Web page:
Studies have established that TV advertising of unhealthy foods is one of the major drivers of unhealthy eating habits among children in the target demographic for this program. When children see the advertisement of meals such as burgers, fried chicken and chips, foods cooked with processed sugars and cornstarch etc., they tend to associate such foods with healthy eating habits. Children places a premium on what they see on television, a habit which brands have taken advantage of to influence purchasing decisions of parents. Using the results from this program, legislators will be lobbied to regulate the advertisement of foods targeted at children.

ii) Implement healthier diets in schools

Children spend most of their time in school. Schools across the US serve millions of plates of unhealthy meal options every single day which has been a significant contributor to childhood obesity. Public schools have a higher proportion of unhealthy meal plans because of lack of funding. The outcome of this program will hopefully convince school district heads to change school diets in favor of healthier meals after presentation of evidence from the program.

Dissemination of results

The dissemination of the results of this study is important. The stakeholders involved in this program need timely and accurate feedback and information from the data collected through this program. The information is going to be disseminated through a formal report of the program to the key stakeholders. The data analysis showing the outcome of the experiment will be shared with the parents of the children, the school teachers and the health authorities. Oral presentation of the program results will be presented to peers in the industry in a PowerPoint format.

How the results of this program will affect future research

There is still ongoing research in the field of childhood obesity. Many more interventions, including pharmacological interventions are being proposed, while researchers are exploring various ways of tackling the issue of childhood obesity. Various policies exist, enacted by state and federal governments about how to arrest the problem of unhealthy diets in schools, but childhood obesity rates keep going up. This program and research is adding to the body of knowledge about what is known about childhood obesity and possible interventions. This research also highlights two key policy recommendations which are open for more debate and discussion within the field of medicine and in education. This study is limited by the intervention that it proposes. In future, other kinds of interventions can be scrutinized in relation to how they help solve the problem of childhood obesity.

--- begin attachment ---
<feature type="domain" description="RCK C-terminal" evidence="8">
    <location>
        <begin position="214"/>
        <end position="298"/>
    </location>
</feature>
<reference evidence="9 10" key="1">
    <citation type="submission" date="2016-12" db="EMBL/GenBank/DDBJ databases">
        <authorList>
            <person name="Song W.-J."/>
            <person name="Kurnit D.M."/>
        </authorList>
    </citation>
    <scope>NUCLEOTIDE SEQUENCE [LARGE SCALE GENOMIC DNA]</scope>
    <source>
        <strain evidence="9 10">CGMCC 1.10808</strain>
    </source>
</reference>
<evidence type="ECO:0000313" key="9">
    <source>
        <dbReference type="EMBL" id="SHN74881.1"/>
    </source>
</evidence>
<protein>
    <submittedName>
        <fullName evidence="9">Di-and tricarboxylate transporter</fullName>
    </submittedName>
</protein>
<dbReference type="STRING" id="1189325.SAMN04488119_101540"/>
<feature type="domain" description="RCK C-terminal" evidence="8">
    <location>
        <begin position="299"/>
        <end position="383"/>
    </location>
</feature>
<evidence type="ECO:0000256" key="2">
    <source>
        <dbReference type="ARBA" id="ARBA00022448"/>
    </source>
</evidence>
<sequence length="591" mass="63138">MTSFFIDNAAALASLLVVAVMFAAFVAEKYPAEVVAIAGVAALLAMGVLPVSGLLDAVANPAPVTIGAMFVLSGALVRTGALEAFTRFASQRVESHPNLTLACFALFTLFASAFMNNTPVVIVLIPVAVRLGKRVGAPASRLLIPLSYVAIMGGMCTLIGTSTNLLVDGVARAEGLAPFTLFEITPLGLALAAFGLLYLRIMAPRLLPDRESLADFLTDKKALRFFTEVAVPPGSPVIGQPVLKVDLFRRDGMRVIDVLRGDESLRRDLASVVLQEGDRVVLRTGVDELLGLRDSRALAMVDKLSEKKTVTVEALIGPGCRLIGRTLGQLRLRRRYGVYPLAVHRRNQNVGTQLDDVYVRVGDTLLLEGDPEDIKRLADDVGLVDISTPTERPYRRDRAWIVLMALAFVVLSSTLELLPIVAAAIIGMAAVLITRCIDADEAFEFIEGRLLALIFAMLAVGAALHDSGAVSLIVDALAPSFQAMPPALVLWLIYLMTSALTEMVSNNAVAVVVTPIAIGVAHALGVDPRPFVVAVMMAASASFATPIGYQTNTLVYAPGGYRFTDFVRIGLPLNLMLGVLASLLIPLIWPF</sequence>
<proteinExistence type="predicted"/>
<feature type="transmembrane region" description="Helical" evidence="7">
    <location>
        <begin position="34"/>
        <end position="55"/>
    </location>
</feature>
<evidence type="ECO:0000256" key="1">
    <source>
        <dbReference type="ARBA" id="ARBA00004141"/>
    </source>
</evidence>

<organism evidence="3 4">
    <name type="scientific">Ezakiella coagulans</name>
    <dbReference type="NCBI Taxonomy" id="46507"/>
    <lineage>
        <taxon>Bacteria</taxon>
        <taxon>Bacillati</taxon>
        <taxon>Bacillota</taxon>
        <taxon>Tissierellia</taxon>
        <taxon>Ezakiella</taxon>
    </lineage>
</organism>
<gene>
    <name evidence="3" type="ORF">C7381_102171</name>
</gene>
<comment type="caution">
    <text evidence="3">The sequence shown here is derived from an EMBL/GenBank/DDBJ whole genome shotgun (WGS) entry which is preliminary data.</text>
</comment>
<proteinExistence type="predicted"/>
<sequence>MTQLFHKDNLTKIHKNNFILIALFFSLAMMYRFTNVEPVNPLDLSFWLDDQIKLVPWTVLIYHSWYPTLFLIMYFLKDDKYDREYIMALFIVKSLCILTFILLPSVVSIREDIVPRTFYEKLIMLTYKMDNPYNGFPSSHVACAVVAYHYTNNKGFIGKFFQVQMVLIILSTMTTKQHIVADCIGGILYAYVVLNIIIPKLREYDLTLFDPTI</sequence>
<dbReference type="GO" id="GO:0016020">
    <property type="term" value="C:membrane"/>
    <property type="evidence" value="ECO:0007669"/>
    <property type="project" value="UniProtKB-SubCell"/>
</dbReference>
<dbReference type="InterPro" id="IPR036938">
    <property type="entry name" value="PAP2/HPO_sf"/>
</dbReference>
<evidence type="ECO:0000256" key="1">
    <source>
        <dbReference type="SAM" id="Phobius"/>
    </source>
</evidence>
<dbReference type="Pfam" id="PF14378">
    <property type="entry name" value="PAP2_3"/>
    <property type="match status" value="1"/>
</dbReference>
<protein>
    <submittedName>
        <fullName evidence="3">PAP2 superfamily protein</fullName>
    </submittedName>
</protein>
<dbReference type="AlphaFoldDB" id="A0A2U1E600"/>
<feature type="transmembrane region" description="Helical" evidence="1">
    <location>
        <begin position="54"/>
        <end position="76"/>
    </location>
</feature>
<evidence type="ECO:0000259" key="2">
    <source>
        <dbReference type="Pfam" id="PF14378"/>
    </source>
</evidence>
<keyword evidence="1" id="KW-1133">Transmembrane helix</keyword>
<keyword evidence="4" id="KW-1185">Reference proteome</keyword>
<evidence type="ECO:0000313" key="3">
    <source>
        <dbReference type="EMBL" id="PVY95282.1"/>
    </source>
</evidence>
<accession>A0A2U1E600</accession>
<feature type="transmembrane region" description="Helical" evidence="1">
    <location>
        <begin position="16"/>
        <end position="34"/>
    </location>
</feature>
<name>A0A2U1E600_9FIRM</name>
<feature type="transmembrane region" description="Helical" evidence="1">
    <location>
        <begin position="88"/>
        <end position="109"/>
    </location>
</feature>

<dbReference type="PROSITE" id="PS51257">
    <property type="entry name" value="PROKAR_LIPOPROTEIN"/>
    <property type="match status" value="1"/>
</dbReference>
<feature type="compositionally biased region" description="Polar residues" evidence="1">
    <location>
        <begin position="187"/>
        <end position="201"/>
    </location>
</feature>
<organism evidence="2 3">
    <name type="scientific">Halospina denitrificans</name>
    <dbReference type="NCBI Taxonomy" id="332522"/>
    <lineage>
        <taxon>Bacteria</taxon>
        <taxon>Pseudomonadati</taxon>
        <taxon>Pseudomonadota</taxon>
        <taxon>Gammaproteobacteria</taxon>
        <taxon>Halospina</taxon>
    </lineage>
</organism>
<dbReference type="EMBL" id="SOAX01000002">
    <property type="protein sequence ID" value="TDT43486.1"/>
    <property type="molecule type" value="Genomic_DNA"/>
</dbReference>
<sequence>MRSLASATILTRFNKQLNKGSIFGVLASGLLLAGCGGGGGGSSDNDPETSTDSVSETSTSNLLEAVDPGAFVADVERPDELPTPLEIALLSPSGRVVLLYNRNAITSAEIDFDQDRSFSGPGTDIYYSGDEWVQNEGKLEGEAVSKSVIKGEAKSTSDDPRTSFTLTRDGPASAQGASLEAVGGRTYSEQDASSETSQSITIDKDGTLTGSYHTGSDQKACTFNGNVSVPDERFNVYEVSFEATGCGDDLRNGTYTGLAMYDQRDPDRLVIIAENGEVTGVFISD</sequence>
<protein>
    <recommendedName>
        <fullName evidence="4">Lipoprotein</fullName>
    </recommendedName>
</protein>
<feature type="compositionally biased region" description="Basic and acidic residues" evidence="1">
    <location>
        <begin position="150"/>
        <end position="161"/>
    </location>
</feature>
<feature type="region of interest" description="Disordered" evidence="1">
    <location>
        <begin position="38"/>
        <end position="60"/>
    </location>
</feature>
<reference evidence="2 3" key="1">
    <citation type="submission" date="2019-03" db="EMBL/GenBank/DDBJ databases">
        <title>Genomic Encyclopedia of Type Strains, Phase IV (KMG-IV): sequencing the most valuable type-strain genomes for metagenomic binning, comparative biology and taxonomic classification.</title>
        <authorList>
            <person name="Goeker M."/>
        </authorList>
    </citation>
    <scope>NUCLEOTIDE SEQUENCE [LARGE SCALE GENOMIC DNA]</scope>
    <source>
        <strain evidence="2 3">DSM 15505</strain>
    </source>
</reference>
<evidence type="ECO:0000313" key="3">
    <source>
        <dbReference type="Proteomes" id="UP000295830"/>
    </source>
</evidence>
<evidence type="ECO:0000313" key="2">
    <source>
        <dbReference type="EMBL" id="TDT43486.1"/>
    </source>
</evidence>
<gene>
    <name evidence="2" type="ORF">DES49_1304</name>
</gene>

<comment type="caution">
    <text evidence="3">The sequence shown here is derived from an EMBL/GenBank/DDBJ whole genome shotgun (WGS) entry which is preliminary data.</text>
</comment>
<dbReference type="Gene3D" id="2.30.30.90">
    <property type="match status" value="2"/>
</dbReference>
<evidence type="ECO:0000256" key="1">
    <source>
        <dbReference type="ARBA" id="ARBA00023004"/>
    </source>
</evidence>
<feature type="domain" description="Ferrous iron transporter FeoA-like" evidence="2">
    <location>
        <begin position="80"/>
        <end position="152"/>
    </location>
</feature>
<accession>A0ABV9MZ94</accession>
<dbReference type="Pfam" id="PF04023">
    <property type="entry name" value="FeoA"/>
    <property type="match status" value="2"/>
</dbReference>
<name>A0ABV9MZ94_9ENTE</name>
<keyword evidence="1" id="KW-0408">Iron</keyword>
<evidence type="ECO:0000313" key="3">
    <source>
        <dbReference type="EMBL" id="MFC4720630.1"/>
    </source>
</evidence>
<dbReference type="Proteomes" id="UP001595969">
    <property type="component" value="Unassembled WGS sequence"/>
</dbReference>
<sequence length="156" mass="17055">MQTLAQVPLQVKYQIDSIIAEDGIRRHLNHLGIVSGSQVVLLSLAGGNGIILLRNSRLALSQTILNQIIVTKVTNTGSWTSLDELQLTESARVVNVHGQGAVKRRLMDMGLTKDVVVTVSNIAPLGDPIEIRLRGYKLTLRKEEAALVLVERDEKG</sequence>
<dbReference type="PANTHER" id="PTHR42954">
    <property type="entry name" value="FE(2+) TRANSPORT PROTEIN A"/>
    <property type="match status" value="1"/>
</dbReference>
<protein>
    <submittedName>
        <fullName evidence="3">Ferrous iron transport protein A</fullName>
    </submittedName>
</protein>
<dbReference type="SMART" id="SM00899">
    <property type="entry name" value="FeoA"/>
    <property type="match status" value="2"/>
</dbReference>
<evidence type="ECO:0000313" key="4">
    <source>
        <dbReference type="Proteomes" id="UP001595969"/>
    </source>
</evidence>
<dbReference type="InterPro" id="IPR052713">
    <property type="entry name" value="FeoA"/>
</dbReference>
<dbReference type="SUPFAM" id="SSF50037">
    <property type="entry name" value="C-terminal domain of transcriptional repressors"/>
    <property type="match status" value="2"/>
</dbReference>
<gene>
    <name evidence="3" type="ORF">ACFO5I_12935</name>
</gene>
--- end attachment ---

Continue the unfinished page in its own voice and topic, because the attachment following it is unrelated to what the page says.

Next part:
De Miguel-Etayo, P., Bueno, G., Garagorri, J. M., & Moreno, L. A. (2013). Interventions for treating obesity in children. World review of nutrition and dietetics, 108, 98–106.


Golan, M., Fainaru, M., & Weizman, A. (1998). Role of behaviour modification in the treatment of childhood obesity with the parents as the exclusive agents of change. International journal of obesity, 22(12), 1217-1224.

Golan, M., Kaufman, V., & Shahar, D. (2006). Childhood obesity treatment: Targeting parents exclusively v. parents and children. British Journal of Nutrition, 95(5), 1008-1015. doi:10.1079/BJN20061757

Han, J. C., Lawlor, D. A., & Kimm, S. Y. (2019). Childhood obesity. The lancet, 375(9727), 1737-1748.

Johnston, C. A., & Tyler, C. (2008). Evidence-Based Therapies for Pediatric Overweight. In Handbook of Evidence-Based Therapies for Children and Adolescents (pp. 355-370). Springer, Boston, MA.

Kamath, C. C., Vickers, K. S., Ehrlich, A., McGovern, L., Johnson, J., Singhal, V., … & Montori, V. M. (2008). Behavioral interventions to prevent childhood obesity: a systematic review and metaanalyses of randomized trials. The Journal of Clinical Endocrinology & Metabolism, 93(12), 4606-4615.

Karik, S., & Kanekar, A. (2012). Childhood obesity: a global public health crisis. Int J Prev Med, 3(1), 1-7.

Ogden, C. L., Carroll, M. D., Kit, B. K., & Flegal, K. M. (2014). Prevalence of childhood and adult obesity in the United States, 2011-2012. JAMA, 311(8), 806–814. https://doi.org/10.1001/jama.2014.732

Verduci, E., Di Profio, E., Fiore, G., & Zuccotti, G. (2022). Integrated approaches to combatting childhood obesity. Annals of Nutrition and Metabolism, 1-12.